Many institutions are trying to do all they can to attract veterans to their campuses. You may find a veteran living and learning community, where you would be able to live on campus in a dedicated residence hall space (typically a floor in a given hall) with other veterans in a supportive atmosphere. There could be other housing options offered to commuting veterans at a reduced rate. Some schools even give veterans a reduced or complimentary meal plan. Other institutions have veteran lounges, complimentary tutoring, and other perks. You can find information from the designated Director of Veterans Affairs or through the graduate school office. Just because they are offering a lot of services does not necessarily mean they are the right institution for you, but you should definitely be aware of all of those services when making a decision. If you have already committed to an institution, you will just want to make sure you are aware of all of the services, because then you can decide which ones would work for your particular lifestyle and plan.
Of course, there will be countless student groups, even at the graduate student level, for your participation that are open to the entire student body – not just veterans. You should make sure that you are fully aware of all of the services, resources, support groups, clubs, organizations, and teams affiliated with campus that any other student would also be able to pursue. There are also great opportunities for off-campus involvement that should not be overlooked.
One thing that you will definitely want to check into is how many credits you might be able to transition to the institution for your military experience. For example, they may award credit to you for your leadership experience toward an MBA or other degree. If you are pursuing an advanced degree in engineering, there may be specific courses that can be waived, or credits you can be awarded for your previous military work experience. You will want to make a connection through the graduate school, a faculty member within your department, or Director of Veterans Affairs to figure out the credits you can be awarded or classes that can be waived before you get started in your program and sign up for you first courses.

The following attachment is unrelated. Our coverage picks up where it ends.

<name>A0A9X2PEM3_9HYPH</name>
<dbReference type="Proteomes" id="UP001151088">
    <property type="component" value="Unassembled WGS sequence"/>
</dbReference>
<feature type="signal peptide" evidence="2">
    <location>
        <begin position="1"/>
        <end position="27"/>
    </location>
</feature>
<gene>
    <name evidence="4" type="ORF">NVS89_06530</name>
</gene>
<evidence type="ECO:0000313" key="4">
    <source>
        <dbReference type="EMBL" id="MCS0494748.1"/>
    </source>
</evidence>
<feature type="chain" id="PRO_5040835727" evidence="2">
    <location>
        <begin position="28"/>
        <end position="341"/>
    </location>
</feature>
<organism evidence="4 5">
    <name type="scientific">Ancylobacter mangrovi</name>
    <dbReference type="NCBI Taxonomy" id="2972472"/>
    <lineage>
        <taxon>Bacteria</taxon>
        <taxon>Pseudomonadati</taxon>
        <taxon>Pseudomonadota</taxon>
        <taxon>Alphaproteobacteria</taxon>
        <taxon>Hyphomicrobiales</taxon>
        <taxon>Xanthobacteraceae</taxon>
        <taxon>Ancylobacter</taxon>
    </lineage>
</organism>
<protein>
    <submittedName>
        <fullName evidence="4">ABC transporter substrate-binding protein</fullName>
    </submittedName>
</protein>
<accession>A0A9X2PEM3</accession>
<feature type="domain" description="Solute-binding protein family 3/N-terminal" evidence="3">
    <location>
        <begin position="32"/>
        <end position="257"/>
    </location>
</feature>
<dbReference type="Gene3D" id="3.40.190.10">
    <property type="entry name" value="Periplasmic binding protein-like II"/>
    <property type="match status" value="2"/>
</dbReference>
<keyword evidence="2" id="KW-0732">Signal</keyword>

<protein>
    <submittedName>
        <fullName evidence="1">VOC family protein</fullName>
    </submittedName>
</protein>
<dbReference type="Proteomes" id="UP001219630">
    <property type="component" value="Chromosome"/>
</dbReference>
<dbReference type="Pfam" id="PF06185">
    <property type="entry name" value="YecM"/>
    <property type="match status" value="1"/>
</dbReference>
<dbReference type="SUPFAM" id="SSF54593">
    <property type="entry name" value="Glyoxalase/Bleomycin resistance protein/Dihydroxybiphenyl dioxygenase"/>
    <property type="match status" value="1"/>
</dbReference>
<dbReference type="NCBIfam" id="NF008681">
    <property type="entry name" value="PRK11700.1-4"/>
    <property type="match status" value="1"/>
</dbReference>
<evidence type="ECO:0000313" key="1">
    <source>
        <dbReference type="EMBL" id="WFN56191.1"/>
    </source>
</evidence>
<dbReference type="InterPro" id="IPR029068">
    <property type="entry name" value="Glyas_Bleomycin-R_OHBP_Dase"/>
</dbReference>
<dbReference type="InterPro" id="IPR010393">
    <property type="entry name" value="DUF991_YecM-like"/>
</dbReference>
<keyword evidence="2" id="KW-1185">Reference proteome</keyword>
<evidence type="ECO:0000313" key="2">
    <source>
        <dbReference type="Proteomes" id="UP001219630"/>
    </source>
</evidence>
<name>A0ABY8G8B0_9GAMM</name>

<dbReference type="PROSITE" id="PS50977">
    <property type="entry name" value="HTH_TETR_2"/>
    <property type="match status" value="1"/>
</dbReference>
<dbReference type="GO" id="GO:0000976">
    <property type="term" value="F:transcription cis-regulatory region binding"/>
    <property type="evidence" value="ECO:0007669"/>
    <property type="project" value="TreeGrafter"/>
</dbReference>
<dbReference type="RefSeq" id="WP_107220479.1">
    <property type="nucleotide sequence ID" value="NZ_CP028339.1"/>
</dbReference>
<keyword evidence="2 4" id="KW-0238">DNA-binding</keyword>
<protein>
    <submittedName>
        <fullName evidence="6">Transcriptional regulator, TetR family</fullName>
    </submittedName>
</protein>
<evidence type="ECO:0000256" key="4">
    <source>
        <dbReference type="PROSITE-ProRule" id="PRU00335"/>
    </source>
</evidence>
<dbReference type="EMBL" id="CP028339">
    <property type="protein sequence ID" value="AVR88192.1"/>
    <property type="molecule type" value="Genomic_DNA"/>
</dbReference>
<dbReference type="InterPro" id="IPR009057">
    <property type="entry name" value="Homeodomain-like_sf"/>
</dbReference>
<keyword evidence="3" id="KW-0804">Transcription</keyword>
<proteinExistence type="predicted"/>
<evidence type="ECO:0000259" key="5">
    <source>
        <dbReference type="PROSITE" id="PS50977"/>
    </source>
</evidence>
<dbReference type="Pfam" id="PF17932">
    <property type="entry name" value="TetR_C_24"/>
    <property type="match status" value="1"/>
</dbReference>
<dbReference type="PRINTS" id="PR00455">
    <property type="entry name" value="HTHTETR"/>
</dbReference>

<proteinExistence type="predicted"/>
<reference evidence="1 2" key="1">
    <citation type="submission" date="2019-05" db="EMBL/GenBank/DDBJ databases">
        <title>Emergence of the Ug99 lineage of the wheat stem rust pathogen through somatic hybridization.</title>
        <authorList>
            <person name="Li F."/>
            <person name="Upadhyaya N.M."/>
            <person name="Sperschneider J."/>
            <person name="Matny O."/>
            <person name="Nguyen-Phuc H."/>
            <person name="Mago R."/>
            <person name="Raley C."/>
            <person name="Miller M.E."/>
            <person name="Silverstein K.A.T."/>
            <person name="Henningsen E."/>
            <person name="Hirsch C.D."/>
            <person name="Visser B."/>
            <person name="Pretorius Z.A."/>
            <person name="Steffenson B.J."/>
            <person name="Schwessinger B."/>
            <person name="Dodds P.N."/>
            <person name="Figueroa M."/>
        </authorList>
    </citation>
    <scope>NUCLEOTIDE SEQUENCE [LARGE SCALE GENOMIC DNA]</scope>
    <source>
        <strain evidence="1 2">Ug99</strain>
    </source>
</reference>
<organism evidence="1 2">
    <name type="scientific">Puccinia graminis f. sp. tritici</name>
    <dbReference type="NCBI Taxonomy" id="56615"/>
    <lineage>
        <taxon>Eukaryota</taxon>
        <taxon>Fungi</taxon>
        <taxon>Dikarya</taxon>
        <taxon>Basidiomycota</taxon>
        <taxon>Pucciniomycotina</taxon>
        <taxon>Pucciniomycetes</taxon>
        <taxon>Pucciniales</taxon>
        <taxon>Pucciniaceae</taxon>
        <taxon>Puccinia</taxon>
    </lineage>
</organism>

Once you are on the ground at your institution, you will want to make an appearance or an appointment at the career services office. Regardless of your previous work history (all military or not, extensive or brief), making the transition to applying for civilian jobs with any amount of military experience can be a bit more daunting than even a regular job search can be. Military experience and lingo can seem worlds apart from wording on a civilian job description. Your resume, if it exists at all, is likely to be filled with all sorts of alphabet soup that anyone outside of the service will have a hard time identifying in terms of transferrable skills. But take a deep breath. The good news is that you undoubtedly have some amazing transferrable skills – it would be close to impossible to leave the military without them. The trick is working with a career coach or other career advisor/counselor to discern those from your unique experience. Using the resources on campus, you can also do some self-discovery and find a way to market all of your strengths in an effective, modern job search process.
On a final note, make sure that you continue to stay connected to your military past, whether through professional networks, alumni groups, or social media. Participate fully in civilian and military opportunities to advance your professional network. Graduate school will offer countless speakers, programs, and even social events that will afford you chances to meet others who could pote